Founding Advisory Board
We were inspired by the Constellation Model for our formation process, as adapted by the Digital Public Library of America and the National Digital Preservation Alliance (see: “Using Emergence to Take Social Innovation to Scale”). Our first step was identifying a founding advisory board, whose members have agreed to serve a two-year term (July 2014-June 2016). At the end of which the Board will be dissolved and replaced with a permanent governing board. During this period, the advisory board will formalize and ratify Library Pipeline’s governance and structure, establish its culture and business model, promote its mission, and define the organizational units that will succeed the advisory board, such as a permanent board of trustees and paid staff.
The members of our founding advisory board are:
- Brett Bonfield (co-chair), Director, Collingswood (NJ) Public Library;
- Lauren Pressley (co-chair), Director of Learning Environments at Virginia Tech University Libraries;
- Mary Abler, Innovation Leadership Resident, Los Angeles Public Library;
- Nicole Cooke, Assistant Professor at GSLIS, The University of Illinois;
- Emily Ford, Urban & Public Affairs Librarian, Portland State University;
- Rachel Frick, Director of Business Development at DPLA;
- Jim Neal, Vice President for Information Services and University Librarian at Columbia;
- Kim Leeder Reed, Director of Library Services, College of Western Idaho;
- Pam Smith, Director, Anythink (CO) Libraries;
- Jessamyn West, Librarian (VT).
The board will coordinate activity among, and serve as liaisons to, the volunteers on what we anticipate will eventually be six subcommittees (similar to DPLA’s workstreams). This is going to be a shared effort; the job is too big for ten people. Those six subcommittees and their provisional charges are:
- Professional Development within LIS (corresponding to our “Professional Development” area). Provide professional development funding, in the form of scholarships, fellowships, or travel assistance, for librarians or others who are working in behalf of libraries or library organizations, with an emphasis on participation in cross-disciplinary projects or conferences that extend the field of librarianship in new directions and contribute to increased diversity among practitioners and the population we serve.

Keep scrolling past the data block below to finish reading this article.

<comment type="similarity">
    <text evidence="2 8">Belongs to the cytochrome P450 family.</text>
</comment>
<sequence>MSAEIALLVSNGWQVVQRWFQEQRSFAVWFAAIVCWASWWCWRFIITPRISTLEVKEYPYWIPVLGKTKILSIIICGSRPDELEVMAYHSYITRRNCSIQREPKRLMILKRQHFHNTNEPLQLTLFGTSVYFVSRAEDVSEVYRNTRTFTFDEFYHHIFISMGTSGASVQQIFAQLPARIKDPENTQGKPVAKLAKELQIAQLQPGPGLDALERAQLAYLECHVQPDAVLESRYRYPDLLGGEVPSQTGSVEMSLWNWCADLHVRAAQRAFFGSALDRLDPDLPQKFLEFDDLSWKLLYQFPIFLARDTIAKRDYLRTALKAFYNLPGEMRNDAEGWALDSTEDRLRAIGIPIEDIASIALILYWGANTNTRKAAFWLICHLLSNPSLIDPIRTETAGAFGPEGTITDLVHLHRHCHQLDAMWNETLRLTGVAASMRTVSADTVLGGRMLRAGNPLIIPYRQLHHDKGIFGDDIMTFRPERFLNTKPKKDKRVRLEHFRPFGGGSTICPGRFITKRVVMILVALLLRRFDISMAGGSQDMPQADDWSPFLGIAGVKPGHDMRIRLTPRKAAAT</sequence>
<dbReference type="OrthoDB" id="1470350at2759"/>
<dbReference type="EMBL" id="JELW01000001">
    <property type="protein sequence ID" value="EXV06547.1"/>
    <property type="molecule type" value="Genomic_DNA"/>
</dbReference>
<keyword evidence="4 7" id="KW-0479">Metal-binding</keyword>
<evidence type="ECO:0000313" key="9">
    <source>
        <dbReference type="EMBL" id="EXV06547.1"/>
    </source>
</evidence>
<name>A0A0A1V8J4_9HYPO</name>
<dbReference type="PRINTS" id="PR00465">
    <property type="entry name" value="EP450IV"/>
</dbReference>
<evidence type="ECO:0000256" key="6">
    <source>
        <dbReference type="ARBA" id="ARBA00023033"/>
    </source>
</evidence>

- Strategies for LIS (corresponding to “Collaboration”). Bring together librarians and others who are committed to supporting libraries or library-focused organizations. These gatherings could be in-person or online, could last a day or could take a year, and could be as basic as brainstorming solutions to a timely, significant issue or as directed as developing solutions to a specific problem.
- Innovation within LIS (corresponding to “Start-Ups”). Fund and advise library-related for-profit or nonprofit startups that have the potential to help libraries better serve their communities and constituents. We believe this area will be our primary focus, at least initially.
- LIS Publications (corresponding with “Publishing”). Fund and advise LIS publications, including In the Library with the Lead Pipe. We could support existing open access journals or restricted journals that wish to become open access, and help promising writers and editors create new publications.
- Governance. This may not need to be a permanent subcommittee, though in our formative stages it would be useful to work with people who understand how to create governance structures that provide a foundation that promotes stability and growth.
- Sustainability. This would include fundraising, but it also seems to be the logical committee for creating the assessment metrics we need to have in place to ensure that we are fulfilling our commitment to libraries and the people who depend on them.